To obtain additional data for his theories on magnetism, he made a voyage to Australia in 1856 on board the ill-fated iron-hulled Royal Charter, the results of which appeared in a posthumous publication: Journal of a Voyage to Australia for Magnetical Research, edited by Archibald Smith (1859). He made two visits to America, in 1844 and 1848; on his return home from the latter visit he made some valuable observations on the height of Atlantic waves, the results of which were given to the British Association. He interested himself much in social questions, especially the improvement of the condition of factory operatives. He also published numerous works and papers of a religious character.
In 1850, Scoresby published a work urging the prosecution of the search for the Franklin expedition and giving the results of his own experience in Arctic navigation.
Scoresby married three times. After his third marriage (1849), he built a villa at Torquay, where he was appointed honorary lecturer at the Parish church of St Mary Magdalene, Upton.
A number of places have been named after him, including:
- the Lunar crater Scoresby
- Scoresbysund, now Ittoqqortoormiit on the east coast of Greenland
- the Scoresby Sund fjord system
- the Melbourne suburb of Scoresby, Victoria in Australia, which is 25 km southeast of the CBD
- RRS William Scoresby, an early-twentieth-century research vessel in the employ of the British scientific organisation, Discovery Investigations
- Scoresby Land in Greenland
- Cape Scoresby (66°34′S 162°45′E / 66.567°S 162.75°E / -66.567; 162.75), bluff marking the north end of Borradaile Island.
References in literature
Herman Melville's main character Ishmael quotes Scoresby in the Cetology chapter of Moby-Dick: "'No branch of Zoology is so much involved as that which is entitled Cetology,' says Captain Scoresby, A.D. 1820."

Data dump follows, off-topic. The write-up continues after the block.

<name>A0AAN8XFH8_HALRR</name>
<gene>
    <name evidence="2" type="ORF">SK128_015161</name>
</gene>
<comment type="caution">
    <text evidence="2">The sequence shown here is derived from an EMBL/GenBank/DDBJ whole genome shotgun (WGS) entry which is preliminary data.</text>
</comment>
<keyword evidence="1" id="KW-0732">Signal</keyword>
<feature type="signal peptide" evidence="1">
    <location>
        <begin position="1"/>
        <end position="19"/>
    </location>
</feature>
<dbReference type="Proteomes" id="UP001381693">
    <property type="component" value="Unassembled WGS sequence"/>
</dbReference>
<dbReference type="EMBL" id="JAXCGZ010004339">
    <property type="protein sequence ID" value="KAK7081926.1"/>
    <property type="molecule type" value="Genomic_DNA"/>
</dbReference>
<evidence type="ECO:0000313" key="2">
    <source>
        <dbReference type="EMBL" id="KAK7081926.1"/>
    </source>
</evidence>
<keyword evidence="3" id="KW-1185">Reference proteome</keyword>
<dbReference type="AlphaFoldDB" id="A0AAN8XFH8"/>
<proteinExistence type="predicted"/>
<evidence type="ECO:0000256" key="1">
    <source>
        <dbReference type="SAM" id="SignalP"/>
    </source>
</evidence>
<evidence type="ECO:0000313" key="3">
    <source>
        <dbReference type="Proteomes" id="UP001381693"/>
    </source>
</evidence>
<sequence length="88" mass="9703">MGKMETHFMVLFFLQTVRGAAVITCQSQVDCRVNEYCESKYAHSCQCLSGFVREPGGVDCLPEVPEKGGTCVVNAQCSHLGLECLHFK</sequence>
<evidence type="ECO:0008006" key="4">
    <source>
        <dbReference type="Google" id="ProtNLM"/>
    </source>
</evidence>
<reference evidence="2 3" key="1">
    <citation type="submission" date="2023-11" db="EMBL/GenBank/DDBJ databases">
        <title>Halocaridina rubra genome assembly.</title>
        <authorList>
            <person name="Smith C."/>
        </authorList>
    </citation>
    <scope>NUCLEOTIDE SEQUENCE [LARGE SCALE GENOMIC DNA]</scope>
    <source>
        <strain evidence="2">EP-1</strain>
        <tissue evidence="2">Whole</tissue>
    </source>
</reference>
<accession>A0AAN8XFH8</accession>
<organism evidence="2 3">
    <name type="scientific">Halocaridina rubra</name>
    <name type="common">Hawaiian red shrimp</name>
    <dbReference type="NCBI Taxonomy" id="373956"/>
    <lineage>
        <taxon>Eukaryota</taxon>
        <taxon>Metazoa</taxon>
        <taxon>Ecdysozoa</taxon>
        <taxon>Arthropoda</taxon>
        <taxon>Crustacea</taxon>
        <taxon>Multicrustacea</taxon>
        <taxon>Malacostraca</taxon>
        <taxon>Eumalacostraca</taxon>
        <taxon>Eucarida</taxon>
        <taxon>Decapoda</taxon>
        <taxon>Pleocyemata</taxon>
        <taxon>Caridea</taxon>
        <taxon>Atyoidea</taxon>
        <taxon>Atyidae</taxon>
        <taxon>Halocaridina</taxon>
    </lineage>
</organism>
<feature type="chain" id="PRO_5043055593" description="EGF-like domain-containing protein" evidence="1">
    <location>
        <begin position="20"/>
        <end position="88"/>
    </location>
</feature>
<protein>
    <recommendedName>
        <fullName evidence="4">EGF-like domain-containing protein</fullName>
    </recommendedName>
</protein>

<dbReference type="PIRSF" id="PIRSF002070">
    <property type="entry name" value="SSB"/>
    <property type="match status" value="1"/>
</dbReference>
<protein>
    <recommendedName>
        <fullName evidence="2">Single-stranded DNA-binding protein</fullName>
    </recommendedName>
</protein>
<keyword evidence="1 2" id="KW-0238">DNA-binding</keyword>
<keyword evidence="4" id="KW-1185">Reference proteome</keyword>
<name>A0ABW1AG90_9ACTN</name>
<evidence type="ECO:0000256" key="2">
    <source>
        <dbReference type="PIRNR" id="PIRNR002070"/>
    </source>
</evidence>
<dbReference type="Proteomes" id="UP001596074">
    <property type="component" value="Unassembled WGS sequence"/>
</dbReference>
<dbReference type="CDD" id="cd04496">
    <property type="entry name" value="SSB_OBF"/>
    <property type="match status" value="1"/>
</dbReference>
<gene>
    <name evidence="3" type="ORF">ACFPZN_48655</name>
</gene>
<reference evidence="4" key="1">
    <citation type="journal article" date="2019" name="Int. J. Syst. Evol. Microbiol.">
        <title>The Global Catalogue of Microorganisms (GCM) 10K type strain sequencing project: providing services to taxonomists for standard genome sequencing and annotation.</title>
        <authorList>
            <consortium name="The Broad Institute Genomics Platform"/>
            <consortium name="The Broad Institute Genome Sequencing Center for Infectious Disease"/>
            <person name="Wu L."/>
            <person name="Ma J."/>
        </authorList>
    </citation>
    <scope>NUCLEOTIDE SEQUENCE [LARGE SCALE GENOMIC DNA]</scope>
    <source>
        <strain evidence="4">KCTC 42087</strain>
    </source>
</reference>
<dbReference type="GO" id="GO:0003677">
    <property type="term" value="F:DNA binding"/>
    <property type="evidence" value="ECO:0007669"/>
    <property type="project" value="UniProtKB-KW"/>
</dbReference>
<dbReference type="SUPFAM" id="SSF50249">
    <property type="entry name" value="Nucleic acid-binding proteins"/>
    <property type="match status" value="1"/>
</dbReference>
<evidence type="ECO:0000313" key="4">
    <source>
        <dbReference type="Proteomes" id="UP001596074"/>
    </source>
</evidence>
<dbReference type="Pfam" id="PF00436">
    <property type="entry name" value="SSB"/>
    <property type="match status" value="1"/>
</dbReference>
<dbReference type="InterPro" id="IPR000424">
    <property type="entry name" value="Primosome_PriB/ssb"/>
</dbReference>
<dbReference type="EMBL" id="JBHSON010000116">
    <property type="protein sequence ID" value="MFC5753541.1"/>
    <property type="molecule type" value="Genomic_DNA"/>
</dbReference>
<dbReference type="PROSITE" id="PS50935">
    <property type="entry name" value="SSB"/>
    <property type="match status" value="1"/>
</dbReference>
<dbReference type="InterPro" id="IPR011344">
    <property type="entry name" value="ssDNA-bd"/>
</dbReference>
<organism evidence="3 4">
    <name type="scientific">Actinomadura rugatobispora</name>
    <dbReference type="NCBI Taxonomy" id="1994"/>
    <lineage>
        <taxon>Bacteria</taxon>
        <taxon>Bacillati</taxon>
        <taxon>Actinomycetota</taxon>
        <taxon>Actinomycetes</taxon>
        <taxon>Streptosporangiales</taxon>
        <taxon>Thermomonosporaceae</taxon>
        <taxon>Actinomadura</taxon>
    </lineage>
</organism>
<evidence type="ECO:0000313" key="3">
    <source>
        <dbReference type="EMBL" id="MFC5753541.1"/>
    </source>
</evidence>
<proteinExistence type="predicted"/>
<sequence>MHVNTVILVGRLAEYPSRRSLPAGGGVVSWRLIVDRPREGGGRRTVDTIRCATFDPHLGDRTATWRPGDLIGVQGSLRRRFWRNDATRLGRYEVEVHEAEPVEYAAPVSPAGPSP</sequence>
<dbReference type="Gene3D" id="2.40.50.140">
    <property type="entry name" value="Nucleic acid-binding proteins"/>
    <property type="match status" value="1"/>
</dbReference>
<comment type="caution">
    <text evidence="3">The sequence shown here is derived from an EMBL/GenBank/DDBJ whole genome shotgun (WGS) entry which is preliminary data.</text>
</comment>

Philip Pullman's His Dark Materials trilogy features a character named Lee Scoresby, an intrepid explorer, old Arctic hand, and balloon aeronaut. Pullman has stated that the character was named after William Scoresby and Lee Van Cleef. William Scoresby also had a habit of making polar bears pets for friends.
Julian Barnes references William Scoresby in his postmodern novel "Flaubert's Parrot" that reads like a literary criticism. In the fourth chapter where the author is discussing what kind of bear Flaubert thought himself to be, he states that William Scoresby claimed the liver of the polar bear to be poisonous.
- Mowat, Farley (1973). Ordeal by ice; the search for the Northwest Passage (Of Whales and Ice). Toronto: McClelland and Stewart Ltd. pp. 173–181. OCLC 1391959.
- Kverndal, Roald (1986); Seamen's Missions: Their Origin and Early Growth, p. 288; William Carey Library. ISBN 0-87808-440-1
- Phil.Mag.xxviii.3rd Series (1846) Experiments and Observations on the Mechanical Powers of Electro-Magnetism, Steam, and Horses
- Information from Memorial, Upton Parish Church
- BIOGRAPHICAL INDEX OF FORMER FELLOWS OF THE ROYAL SOCIETY OF EDINBURGH 1783 – 2002 (PDF). The Royal Society of Edinburgh. July 2006. ISBN 0 902 198 84 X.
- "Scoresby Sund" (in Russian). Great Soviet Encyclopedia.
- Melville, Herman: "Moby-Dick", page 164. Read Books, 2008 ISBN 1-4097-6485-0. Orig. 1851.
- "I took the Scoresby part of his name from the Arctic explorer William Scoresby, and the Lee from Lee Van Cleef the actor." http://www.philip-pullman.com/q_a.asp Accessed 21, 20 August
- Fergus Flemming "Barrow's Boys", Grove Press, 2001, p. 31 ISBN 0-8021-3794-6
- "At The Mountains of Madness", H P Lovecraft, 1936 ISBN 0-8129-7441-7
- Barnes, Julian. "Flaubert's Parrot". Vintage. 1984. ISBN 0679731369
This article incorporates text from a publication now in the public domain: Chisholm, Hugh, ed. (1911). "Scoresby, William". Encyclopædia Britannica. 24 (11th ed.). Cambridge University Press. p. 409.
- Life by his nephew, Robert Edmund Scoresby-Jackson (1861).